One of the many interesting sites for new screenwriters is Scriptshadow. Among other features, the site includes an informative blog that covers a range of topics, and one recent post caught my attention. A guest post by Randy Steinberg, who identifies himself as a failed screenwriter.
Ooh. Ow. You just got a little twinge in your chest, didn`t you?
Because failing at something is often healthy, for the most part, I think. But declaring an entire career a failure? That`s a lot of weight to put on your shoulders. I think redirecting your career isn`t failure… But I digress.
There`s a lot of different suggestions about what could make a screenwriting career easier to undertake and, like all things relating to screenwriting, all could be applicable to any number of individuals.
There was one nugget I wanted to single out, though. A piece of advice I`ve heard too many times that has never made any sense to me. Here`s how Steinberg puts it:
You’ll hear Hollywood insiders frequently tell new writers to just “write a great story” and you will get noticed. I think this is terrible advice. If there are two writers of equal skill, one who loves writing period dramas with female leads over 50 years of age and the other who scripts action pieces with 30-year old male leads, it’s not hard to see who is going to get more traction.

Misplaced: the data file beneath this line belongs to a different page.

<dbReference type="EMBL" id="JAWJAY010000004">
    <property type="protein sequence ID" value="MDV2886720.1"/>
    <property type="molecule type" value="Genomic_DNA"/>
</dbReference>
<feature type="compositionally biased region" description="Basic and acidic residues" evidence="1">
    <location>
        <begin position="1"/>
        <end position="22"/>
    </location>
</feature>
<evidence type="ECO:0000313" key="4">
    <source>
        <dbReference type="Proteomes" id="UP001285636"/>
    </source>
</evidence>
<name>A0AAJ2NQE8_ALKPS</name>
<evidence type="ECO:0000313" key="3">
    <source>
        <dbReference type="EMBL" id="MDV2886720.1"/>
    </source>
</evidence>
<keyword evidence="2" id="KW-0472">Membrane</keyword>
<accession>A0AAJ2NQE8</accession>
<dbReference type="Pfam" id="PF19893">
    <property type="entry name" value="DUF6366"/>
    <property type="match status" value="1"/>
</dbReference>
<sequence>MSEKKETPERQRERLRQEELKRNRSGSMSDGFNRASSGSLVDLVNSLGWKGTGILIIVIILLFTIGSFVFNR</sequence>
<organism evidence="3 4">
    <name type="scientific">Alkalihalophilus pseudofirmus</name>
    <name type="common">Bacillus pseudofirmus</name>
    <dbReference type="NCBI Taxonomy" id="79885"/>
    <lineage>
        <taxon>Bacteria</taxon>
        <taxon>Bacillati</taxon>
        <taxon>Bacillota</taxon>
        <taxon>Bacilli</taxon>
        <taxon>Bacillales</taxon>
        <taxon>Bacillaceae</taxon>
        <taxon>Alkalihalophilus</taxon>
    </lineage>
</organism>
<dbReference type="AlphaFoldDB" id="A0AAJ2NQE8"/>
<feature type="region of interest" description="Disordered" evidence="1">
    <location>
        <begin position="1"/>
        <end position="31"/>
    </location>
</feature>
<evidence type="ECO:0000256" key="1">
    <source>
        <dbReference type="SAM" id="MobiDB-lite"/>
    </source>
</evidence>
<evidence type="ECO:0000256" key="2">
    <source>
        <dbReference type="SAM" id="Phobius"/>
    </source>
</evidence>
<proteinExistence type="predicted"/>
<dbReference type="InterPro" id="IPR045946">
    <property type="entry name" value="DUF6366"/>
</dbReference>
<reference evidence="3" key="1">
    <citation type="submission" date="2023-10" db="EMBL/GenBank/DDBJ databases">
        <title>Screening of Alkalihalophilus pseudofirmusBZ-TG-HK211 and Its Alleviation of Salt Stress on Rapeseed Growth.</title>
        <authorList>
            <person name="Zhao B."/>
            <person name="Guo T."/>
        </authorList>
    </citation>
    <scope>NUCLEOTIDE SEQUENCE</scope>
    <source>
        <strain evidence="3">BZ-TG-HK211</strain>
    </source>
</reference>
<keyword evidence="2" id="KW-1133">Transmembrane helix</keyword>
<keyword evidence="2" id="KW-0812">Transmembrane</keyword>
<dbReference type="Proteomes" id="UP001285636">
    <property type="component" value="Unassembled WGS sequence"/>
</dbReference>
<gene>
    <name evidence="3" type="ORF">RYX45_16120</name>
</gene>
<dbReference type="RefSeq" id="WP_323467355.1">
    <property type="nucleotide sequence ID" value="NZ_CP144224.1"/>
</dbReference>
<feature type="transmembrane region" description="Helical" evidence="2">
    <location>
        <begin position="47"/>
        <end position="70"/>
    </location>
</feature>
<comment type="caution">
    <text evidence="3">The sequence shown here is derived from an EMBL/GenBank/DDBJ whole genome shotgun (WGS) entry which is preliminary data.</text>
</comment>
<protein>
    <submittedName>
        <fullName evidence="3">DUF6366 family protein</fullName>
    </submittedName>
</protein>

Here`s my mini (tangentially related) rant on the topic- I just read a script of a film that has been vexing me. It`s a film that`s recently gotten some critical attention, but I kind of loathed it. A lot. I`ve been struggling to figure out why I disliked the film. I thought reading the script would make it clear what a great script it was and I maybe just didn`t give the film a chance. But the screenplay seemed to be more of a mess than the film! I did find the characters and themes were very much in line with the stories Hollywood is currently telling, though, and it makes total sense why it would get made and critics would like it.
Is it possible that sometimes so-so scripts get made? Maybe someone wrote a not-so-great script and still got noticed by Hollywood? One thing I know for sure is that there`s a lot more to being a successful writer than being a great writer. Crazy, but true.
I saw this post too, but I wonder how true his comment is. I have been encouraged to give my scripts a great part for a woman in her 40s or 50s since there are many great actresses in this age range and few parts available. And we all know that getting talent attached helps move things along. Yeah, this movies don’t usually make beaucoup bucks, but not every movie can be a 200 million dollar action flick.
I think a fairly odd example was used- the older female role versus the younger male role as making the only difference in consideration of quality- but I do think the advice to write something great and people will find you is utter bs. Lots of really talented writers have yet to break through for reasons other than the quality of their work. It`s the one piece of nonsense advice I don`t ever want to hear again…